Nelson Peltz cashed out his Disney stake after losing his proxy fight


In the end, veteran investor Nelson Peltz came away with a big win in his battle with the Walt Disney Co.

Peltz’s Trian Fund Management sold its Disney shares after Peltz lost his hard-fought campaign to join the Burbank entertainment giant’s board of directors and exert influence over the Magic Kingdom.

Last month, Disney shareholders rejected the billionaire’s proxy bid, but Trian still profited by selling its Disney stake to reap about $1 billion on its investment, according to business news network CNBC, which quoted an unnamed person familiar with the matter.

Trian reportedly capitalized on Disney’s recent run-up in stock price, when shares traded at about $120 in early April.

Since then, Disney’s stock has fallen. Shares were hovering around $101 on Thursday.

Still, Disney is up 12% since the beginning of the year as Chief Executive Bob Iger seeks to demonstrate that he’s properly managing the company to achieve success in the streaming era.

While Disney strenuously campaigned against Peltz and his ally, former Disney executive Jay Rasulo, the company has heeded some of Peltz’s calls, including implementing rounds of rigorous cost-cutting, resulting in about 8,000 positions being eliminated.

Representatives of Trian and Disney declined to comment.

In what became Disney’s most consequential board election in 20 years, Peltz repeatedly hammered the company for its missteps and bungled succession efforts.

Peltz’s proxy campaign zoomed in on Disney’s subpar stock performance over the last five years, uneven box-office results and $71-billion purchase of much of Rupert Murdoch’s 21st Century Fox, which provided Disney with more library content and intellectual property, including “Avatar,” “The Simpsons,” and “Deadpool.” Peltz and some analysts viewed the Murdoch deal as a costly mistake.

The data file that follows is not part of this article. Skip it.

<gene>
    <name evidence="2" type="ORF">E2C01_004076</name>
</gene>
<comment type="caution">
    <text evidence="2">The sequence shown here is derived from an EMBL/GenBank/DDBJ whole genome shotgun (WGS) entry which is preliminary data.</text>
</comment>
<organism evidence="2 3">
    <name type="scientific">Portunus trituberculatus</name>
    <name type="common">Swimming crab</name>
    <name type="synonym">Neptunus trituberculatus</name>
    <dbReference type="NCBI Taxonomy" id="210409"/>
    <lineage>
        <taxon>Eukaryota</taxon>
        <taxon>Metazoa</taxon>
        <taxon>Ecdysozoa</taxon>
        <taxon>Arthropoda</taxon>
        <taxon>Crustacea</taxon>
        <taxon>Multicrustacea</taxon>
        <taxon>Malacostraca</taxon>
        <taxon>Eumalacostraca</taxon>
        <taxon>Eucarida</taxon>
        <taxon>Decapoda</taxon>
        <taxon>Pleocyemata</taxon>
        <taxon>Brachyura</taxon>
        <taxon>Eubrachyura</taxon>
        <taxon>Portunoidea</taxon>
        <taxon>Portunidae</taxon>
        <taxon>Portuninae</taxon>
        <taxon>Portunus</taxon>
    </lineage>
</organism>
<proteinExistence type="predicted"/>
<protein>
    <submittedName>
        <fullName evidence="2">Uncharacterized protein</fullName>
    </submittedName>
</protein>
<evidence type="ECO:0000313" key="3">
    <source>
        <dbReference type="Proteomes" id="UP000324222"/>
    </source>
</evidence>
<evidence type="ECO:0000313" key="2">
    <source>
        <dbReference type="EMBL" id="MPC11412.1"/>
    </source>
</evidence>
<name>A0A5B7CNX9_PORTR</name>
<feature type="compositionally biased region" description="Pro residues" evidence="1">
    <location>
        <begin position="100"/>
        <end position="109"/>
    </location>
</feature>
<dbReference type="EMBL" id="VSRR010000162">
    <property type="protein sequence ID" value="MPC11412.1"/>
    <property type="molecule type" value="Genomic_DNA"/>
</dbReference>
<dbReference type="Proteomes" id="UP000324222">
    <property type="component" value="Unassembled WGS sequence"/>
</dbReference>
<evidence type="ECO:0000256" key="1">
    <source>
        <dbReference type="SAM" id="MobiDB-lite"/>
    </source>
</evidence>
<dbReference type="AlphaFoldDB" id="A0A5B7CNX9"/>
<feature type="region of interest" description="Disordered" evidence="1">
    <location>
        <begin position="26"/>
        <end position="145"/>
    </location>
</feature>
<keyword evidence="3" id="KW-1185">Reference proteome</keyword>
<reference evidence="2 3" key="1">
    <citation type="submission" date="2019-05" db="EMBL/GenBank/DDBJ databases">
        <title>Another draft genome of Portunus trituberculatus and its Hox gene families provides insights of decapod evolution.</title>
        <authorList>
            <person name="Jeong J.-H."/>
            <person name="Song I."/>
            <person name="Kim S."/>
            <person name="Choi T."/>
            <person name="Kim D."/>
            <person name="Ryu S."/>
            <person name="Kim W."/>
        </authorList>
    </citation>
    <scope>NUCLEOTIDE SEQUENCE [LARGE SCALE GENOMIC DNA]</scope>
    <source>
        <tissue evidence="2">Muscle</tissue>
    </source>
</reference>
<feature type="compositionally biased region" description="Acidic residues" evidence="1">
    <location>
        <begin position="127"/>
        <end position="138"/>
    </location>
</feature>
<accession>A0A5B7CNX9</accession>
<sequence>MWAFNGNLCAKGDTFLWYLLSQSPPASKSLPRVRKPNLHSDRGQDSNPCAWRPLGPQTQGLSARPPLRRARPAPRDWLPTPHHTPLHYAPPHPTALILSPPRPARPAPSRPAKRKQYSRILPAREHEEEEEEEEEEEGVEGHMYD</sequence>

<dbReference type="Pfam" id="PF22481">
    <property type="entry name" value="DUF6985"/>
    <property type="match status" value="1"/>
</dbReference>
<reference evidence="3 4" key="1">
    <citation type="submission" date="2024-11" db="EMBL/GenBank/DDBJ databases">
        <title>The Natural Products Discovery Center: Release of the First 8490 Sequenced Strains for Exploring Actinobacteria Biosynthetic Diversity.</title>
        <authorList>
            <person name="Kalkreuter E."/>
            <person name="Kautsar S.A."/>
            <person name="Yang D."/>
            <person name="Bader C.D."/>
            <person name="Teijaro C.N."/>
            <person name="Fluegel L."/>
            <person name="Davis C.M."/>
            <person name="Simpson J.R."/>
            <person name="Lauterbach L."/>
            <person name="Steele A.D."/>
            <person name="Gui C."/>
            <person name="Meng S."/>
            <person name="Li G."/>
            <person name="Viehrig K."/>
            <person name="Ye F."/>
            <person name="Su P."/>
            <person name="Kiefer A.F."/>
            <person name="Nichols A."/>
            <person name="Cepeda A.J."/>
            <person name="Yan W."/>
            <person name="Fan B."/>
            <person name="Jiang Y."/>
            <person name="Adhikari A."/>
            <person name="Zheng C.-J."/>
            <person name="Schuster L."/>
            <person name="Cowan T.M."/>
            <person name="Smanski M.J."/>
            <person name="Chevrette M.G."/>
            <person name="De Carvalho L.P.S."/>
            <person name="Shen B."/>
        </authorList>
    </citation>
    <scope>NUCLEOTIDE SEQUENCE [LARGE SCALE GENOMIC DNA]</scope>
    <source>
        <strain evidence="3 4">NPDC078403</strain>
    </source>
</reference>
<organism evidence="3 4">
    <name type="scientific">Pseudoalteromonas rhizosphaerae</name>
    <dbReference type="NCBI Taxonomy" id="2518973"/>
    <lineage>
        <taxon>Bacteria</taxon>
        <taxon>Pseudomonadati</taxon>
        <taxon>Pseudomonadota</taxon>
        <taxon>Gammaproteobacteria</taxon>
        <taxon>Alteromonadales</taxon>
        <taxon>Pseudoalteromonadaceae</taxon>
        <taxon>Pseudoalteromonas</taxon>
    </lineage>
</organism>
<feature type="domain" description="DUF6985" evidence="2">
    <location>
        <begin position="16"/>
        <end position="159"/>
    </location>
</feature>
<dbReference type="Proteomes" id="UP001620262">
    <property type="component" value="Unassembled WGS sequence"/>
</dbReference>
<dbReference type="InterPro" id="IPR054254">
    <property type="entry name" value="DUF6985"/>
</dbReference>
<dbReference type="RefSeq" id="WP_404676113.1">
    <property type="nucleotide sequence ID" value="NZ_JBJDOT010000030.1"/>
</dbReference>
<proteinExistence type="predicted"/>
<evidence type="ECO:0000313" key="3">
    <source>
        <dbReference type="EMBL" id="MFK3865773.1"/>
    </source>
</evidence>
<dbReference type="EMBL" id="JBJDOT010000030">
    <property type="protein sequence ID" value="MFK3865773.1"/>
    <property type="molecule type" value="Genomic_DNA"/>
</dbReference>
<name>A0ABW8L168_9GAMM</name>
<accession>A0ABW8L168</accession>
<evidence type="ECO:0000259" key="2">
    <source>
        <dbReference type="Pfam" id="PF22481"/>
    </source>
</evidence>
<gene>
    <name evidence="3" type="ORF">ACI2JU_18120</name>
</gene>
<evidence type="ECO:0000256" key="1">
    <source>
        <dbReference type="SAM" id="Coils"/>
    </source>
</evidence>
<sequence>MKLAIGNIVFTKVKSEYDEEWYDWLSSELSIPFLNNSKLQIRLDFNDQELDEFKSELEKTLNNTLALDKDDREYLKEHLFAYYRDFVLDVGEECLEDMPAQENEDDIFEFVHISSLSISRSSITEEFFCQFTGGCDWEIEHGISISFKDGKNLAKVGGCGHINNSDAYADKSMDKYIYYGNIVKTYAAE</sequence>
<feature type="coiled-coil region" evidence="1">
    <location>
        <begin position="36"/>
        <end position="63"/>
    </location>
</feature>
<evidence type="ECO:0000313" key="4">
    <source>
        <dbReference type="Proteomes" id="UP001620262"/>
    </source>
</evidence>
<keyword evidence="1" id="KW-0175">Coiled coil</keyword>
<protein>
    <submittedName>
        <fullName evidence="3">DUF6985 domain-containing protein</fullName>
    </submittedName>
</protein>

Another sore point was Disney board members’ decision to hire Bob Chapek as CEO four years ago and extending Chapek’s contract less than six months before directors forced him out. Chapek, who was Iger’s handpicked replacement, made several costly blunders, including allowing Disney to become fodder for the culture war campaign of Florida Gov. Ron DeSantis.

Disney also racked up billions of dollars in losses on streaming.

Peltz unveiled Trian’s proxy fight last fall. It was his second stab at winning a board seat, but the activist investor withdrew his initial effort in early 2023 after Iger first announced his cost-cutting plans. Last fall, Peltz reportedly added to his Disney stake. In October, the stock was trading below $90 a share.

Peltz mustered the votes of about 30% of shareholders who voted in April’s election, according to a Securities and Exchange filing.

Iger received 94% of shareholders’ support — a clear victory that reinforced his popularity among large institutional investors as well as small shareholders who are nostalgic for the company, its characters and theme parks. Three-quarters of “retail” shareholders (as opposed to larger institutional investors, such as mutual funds) voted in support of Disney’s slate of 12 board nominees, which included Iger.

Despite their proxy battle victory, Iger and his management team remain under pressure to accelerate the company’s turnaround plans, including efforts to make its streaming business profitable. Disney must preserve the power of its ESPN sports empire, and other TV channels, while also reinvigorating its movie pipeline and expanding its theme parks and resorts business.

Disney has announced a $60-billion investment in theme parks, resorts and cruise lines over the next decade. In April, the Anaheim City Council approved a $1.9-billion expansion plan for the sprawling Disneyland Resort.

Disney board members must also find a capable successor for Iger — a duty that has eluded the company for years. Iger’s current contract runs through 2026.

Staff writer Samantha Masunaga contributed to this report.



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